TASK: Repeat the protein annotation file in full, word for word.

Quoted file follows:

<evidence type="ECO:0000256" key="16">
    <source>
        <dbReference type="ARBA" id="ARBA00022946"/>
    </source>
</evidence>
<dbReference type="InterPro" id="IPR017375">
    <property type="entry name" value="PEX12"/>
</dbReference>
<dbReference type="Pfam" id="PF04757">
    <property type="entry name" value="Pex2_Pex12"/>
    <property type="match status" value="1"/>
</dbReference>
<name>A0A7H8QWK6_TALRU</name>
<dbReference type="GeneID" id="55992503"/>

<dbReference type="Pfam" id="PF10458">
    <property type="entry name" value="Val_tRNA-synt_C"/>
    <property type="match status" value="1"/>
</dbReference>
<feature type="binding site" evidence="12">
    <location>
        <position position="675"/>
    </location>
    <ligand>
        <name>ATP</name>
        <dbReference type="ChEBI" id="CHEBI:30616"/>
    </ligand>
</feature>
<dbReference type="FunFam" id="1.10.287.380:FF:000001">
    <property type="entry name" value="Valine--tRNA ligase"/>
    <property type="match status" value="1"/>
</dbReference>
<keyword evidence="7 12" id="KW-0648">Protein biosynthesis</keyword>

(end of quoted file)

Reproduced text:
<evidence type="ECO:0000256" key="16">
    <source>
        <dbReference type="ARBA" id="ARBA00022946"/>
    </source>
</evidence>
<dbReference type="InterPro" id="IPR017375">
    <property type="entry name" value="PEX12"/>
</dbReference>
<dbReference type="Pfam" id="PF04757">
    <property type="entry name" value="Pex2_Pex12"/>
    <property type="match status" value="1"/>
</dbReference>
<name>A0A7H8QWK6_TALRU</name>
<dbReference type="GeneID" id="55992503"/>

<dbReference type="Pfam" id="PF10458">
    <property type="entry name" value="Val_tRNA-synt_C"/>
    <property type="match status" value="1"/>
</dbReference>
<feature type="binding site" evidence="12">
    <location>
        <position position="675"/>
    </location>
    <ligand>
        <name>ATP</name>
        <dbReference type="ChEBI" id="CHEBI:30616"/>
    </ligand>
</feature>
<dbReference type="FunFam" id="1.10.287.380:FF:000001">
    <property type="entry name" value="Valine--tRNA ligase"/>
    <property type="match status" value="1"/>
</dbReference>
<keyword evidence="7 12" id="KW-0648">Protein biosynthesis</keyword>